Student loan borrowers over the age of 46 were 50% more likely than borrowers age 18-45 to report that student loan debt contributed to bankruptcy or closing a small business.
67% of student loan borrowers over age 65 reported greater anxiety and depression due to their student loans, it was 55% for other age groups.
6% of student loan borrowers over age 65 reported having their social security benefits garnished post-COVID, despite the fact that the Department of Education was supposed to pause social security garnishments.In terms of education and awareness, student loan borrowers over age 45 consistently had less information or wrong information about new student loan relief provided by the CARES Act:
33% of borrowers over age 45 said that they were not aware of federal student loan relief, compared to 30% for borrowers under age 45.
25% of borrowers over age 45 incorrectly stated that federal loans were NOT suspended for 6 months, compared to just 19% for borrowers under age 45.
22% of borrowers over age 45 incorrectly stated that federal student loan relief is NOT applied automatically, compared to 18% for borrowers under age 45. Impact of Student Loans by Race: Borrowers of color are less aware of COVID-19 relief while also facing more difficulty affording necessities like food and housing.
More than 43% of Native Americans, 38% of African Americans, and 38% Latinx Americans did not know that there was COVID-19 relief available for federal student loans as a part of the CARES Act stimulus, compared to 31% of Whites.
More than 24% of African Americans did not know that their federally-held student loan payments are paused for 6 months, compared to less than 19% of Whites.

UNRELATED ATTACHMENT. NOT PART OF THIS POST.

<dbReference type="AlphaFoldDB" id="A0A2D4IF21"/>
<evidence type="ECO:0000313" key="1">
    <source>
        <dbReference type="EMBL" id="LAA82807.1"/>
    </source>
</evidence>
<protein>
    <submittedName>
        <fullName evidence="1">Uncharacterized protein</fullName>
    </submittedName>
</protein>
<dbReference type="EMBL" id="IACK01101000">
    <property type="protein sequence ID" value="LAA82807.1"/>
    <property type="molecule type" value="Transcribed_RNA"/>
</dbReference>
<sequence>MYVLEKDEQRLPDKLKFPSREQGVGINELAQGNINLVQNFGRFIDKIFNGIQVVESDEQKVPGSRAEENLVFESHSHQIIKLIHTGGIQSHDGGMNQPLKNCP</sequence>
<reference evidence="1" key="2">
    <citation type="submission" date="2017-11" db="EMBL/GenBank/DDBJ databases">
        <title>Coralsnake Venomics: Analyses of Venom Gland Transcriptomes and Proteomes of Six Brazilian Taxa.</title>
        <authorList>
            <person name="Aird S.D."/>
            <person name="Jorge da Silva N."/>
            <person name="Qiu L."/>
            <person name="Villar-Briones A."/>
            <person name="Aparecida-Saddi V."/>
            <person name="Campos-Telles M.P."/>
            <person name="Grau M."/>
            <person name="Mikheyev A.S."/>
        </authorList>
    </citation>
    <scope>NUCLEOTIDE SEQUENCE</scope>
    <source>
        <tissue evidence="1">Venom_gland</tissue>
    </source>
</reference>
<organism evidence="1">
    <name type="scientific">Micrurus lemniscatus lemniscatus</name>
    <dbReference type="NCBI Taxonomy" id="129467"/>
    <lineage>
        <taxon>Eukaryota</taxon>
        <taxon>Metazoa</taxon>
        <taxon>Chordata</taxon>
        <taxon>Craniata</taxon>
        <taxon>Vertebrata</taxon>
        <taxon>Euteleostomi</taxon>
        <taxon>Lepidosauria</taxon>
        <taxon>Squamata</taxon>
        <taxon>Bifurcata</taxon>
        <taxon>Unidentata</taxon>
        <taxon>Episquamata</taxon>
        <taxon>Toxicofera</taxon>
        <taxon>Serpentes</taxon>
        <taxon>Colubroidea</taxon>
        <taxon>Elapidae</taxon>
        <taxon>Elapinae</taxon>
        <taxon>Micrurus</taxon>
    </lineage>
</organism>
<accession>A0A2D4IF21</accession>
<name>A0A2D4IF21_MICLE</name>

More than 60% of White Americans are facing higher levels of anxiety, depression or stress as a result of their student loan payments, compared to more than 11% of African Americans and Latinx Americans.
More than 22% of Latinx Americans are experiencing food insecurity as a result of their student loan payments, compared to over 17% of African Americans and 16% of White Americans.
More than 11% of African Americans and Latinx Americans missed a rent or mortgage payment as a result of their student loan payments, compared to just 6.5% of White Americans. Impact of Student Loans on Essential Workers: Frontline workers are burdened with high student loan totals and are concerned they will not be able to afford their payments when federal relief is scheduled to end.
More than 59% of Essential Workers owe more than $50,000 in student loans, nearly one-third (31%) owe more than $100,000, and 10% owe more than $200,000.